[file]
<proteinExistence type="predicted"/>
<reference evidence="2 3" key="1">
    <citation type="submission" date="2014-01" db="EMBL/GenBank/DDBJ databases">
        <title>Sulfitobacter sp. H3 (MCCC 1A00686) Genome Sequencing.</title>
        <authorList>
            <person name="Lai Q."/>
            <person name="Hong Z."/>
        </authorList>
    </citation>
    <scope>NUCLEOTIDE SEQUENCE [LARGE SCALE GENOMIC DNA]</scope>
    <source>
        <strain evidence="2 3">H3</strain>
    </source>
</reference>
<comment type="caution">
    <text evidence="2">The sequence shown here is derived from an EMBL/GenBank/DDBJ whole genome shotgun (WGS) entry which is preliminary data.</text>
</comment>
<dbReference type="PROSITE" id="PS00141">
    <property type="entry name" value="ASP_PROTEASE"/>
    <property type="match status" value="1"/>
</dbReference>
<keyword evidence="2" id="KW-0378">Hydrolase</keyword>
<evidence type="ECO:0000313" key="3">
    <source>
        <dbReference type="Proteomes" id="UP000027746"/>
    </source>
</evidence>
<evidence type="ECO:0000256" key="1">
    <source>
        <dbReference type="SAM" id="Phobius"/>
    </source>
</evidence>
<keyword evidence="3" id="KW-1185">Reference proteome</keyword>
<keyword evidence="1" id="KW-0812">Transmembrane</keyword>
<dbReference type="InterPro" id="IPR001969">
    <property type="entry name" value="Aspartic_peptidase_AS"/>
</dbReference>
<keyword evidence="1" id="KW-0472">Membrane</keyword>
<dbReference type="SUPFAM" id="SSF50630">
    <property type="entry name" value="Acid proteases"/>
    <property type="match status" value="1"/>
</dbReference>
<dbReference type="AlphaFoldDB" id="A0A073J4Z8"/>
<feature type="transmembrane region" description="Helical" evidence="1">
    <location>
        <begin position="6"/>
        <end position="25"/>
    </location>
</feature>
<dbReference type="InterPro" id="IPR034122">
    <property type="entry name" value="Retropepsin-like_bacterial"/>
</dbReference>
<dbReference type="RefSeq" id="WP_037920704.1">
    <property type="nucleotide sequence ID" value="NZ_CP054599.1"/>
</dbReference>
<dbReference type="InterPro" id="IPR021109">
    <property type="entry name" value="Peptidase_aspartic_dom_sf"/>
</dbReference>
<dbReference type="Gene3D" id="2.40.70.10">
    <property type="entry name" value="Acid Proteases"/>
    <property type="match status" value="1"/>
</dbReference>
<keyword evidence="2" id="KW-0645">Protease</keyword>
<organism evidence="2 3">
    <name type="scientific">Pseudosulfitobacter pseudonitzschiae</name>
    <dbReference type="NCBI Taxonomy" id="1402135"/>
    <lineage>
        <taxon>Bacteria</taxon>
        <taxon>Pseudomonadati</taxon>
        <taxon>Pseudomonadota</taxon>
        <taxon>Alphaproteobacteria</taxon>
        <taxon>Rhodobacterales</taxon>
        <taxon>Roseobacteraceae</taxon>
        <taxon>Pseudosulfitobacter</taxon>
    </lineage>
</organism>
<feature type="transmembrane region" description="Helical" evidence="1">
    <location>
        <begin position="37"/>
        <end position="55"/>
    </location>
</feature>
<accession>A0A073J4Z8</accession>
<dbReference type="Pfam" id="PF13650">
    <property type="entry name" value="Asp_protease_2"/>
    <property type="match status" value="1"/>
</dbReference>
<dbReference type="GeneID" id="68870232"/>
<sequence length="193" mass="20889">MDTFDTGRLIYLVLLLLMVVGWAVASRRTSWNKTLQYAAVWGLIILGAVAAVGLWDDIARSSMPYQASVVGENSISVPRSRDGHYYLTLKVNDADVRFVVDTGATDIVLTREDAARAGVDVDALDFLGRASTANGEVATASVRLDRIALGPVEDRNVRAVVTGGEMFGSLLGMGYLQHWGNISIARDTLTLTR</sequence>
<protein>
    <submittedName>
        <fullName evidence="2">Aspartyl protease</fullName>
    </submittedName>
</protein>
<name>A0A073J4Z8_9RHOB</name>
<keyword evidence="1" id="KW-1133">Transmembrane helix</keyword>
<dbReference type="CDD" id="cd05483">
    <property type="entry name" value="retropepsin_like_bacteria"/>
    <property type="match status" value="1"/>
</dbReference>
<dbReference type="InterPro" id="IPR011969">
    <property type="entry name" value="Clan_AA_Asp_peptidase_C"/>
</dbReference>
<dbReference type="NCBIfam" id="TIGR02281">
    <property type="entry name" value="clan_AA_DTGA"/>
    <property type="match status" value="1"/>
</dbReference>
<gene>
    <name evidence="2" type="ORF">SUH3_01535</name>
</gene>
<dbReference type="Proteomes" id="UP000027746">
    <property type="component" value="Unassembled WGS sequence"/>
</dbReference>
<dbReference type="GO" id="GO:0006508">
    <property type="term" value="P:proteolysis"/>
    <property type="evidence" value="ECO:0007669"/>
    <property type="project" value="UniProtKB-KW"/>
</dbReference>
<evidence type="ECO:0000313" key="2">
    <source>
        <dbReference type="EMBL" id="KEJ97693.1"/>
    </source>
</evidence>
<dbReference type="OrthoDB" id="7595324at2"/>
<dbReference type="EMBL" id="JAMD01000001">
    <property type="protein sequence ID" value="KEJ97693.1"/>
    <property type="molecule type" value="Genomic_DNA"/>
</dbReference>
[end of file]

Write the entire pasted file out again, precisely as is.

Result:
<proteinExistence type="predicted"/>
<reference evidence="2 3" key="1">
    <citation type="submission" date="2014-01" db="EMBL/GenBank/DDBJ databases">
        <title>Sulfitobacter sp. H3 (MCCC 1A00686) Genome Sequencing.</title>
        <authorList>
            <person name="Lai Q."/>
            <person name="Hong Z."/>
        </authorList>
    </citation>
    <scope>NUCLEOTIDE SEQUENCE [LARGE SCALE GENOMIC DNA]</scope>
    <source>
        <strain evidence="2 3">H3</strain>
    </source>
</reference>
<comment type="caution">
    <text evidence="2">The sequence shown here is derived from an EMBL/GenBank/DDBJ whole genome shotgun (WGS) entry which is preliminary data.</text>
</comment>
<dbReference type="PROSITE" id="PS00141">
    <property type="entry name" value="ASP_PROTEASE"/>
    <property type="match status" value="1"/>
</dbReference>
<keyword evidence="2" id="KW-0378">Hydrolase</keyword>
<evidence type="ECO:0000313" key="3">
    <source>
        <dbReference type="Proteomes" id="UP000027746"/>
    </source>
</evidence>
<evidence type="ECO:0000256" key="1">
    <source>
        <dbReference type="SAM" id="Phobius"/>
    </source>
</evidence>
<keyword evidence="3" id="KW-1185">Reference proteome</keyword>
<keyword evidence="1" id="KW-0812">Transmembrane</keyword>
<dbReference type="InterPro" id="IPR001969">
    <property type="entry name" value="Aspartic_peptidase_AS"/>
</dbReference>
<keyword evidence="1" id="KW-0472">Membrane</keyword>
<dbReference type="SUPFAM" id="SSF50630">
    <property type="entry name" value="Acid proteases"/>
    <property type="match status" value="1"/>
</dbReference>
<dbReference type="AlphaFoldDB" id="A0A073J4Z8"/>
<feature type="transmembrane region" description="Helical" evidence="1">
    <location>
        <begin position="6"/>
        <end position="25"/>
    </location>
</feature>
<dbReference type="InterPro" id="IPR034122">
    <property type="entry name" value="Retropepsin-like_bacterial"/>
</dbReference>
<dbReference type="RefSeq" id="WP_037920704.1">
    <property type="nucleotide sequence ID" value="NZ_CP054599.1"/>
</dbReference>
<dbReference type="InterPro" id="IPR021109">
    <property type="entry name" value="Peptidase_aspartic_dom_sf"/>
</dbReference>
<dbReference type="Gene3D" id="2.40.70.10">
    <property type="entry name" value="Acid Proteases"/>
    <property type="match status" value="1"/>
</dbReference>
<keyword evidence="2" id="KW-0645">Protease</keyword>
<organism evidence="2 3">
    <name type="scientific">Pseudosulfitobacter pseudonitzschiae</name>
    <dbReference type="NCBI Taxonomy" id="1402135"/>
    <lineage>
        <taxon>Bacteria</taxon>
        <taxon>Pseudomonadati</taxon>
        <taxon>Pseudomonadota</taxon>
        <taxon>Alphaproteobacteria</taxon>
        <taxon>Rhodobacterales</taxon>
        <taxon>Roseobacteraceae</taxon>
        <taxon>Pseudosulfitobacter</taxon>
    </lineage>
</organism>
<feature type="transmembrane region" description="Helical" evidence="1">
    <location>
        <begin position="37"/>
        <end position="55"/>
    </location>
</feature>
<accession>A0A073J4Z8</accession>
<dbReference type="Pfam" id="PF13650">
    <property type="entry name" value="Asp_protease_2"/>
    <property type="match status" value="1"/>
</dbReference>
<dbReference type="GeneID" id="68870232"/>
<sequence length="193" mass="20889">MDTFDTGRLIYLVLLLLMVVGWAVASRRTSWNKTLQYAAVWGLIILGAVAAVGLWDDIARSSMPYQASVVGENSISVPRSRDGHYYLTLKVNDADVRFVVDTGATDIVLTREDAARAGVDVDALDFLGRASTANGEVATASVRLDRIALGPVEDRNVRAVVTGGEMFGSLLGMGYLQHWGNISIARDTLTLTR</sequence>
<protein>
    <submittedName>
        <fullName evidence="2">Aspartyl protease</fullName>
    </submittedName>
</protein>
<name>A0A073J4Z8_9RHOB</name>
<keyword evidence="1" id="KW-1133">Transmembrane helix</keyword>
<dbReference type="CDD" id="cd05483">
    <property type="entry name" value="retropepsin_like_bacteria"/>
    <property type="match status" value="1"/>
</dbReference>
<dbReference type="InterPro" id="IPR011969">
    <property type="entry name" value="Clan_AA_Asp_peptidase_C"/>
</dbReference>
<dbReference type="NCBIfam" id="TIGR02281">
    <property type="entry name" value="clan_AA_DTGA"/>
    <property type="match status" value="1"/>
</dbReference>
<gene>
    <name evidence="2" type="ORF">SUH3_01535</name>
</gene>
<dbReference type="Proteomes" id="UP000027746">
    <property type="component" value="Unassembled WGS sequence"/>
</dbReference>
<dbReference type="GO" id="GO:0006508">
    <property type="term" value="P:proteolysis"/>
    <property type="evidence" value="ECO:0007669"/>
    <property type="project" value="UniProtKB-KW"/>
</dbReference>
<evidence type="ECO:0000313" key="2">
    <source>
        <dbReference type="EMBL" id="KEJ97693.1"/>
    </source>
</evidence>
<dbReference type="OrthoDB" id="7595324at2"/>
<dbReference type="EMBL" id="JAMD01000001">
    <property type="protein sequence ID" value="KEJ97693.1"/>
    <property type="molecule type" value="Genomic_DNA"/>
</dbReference>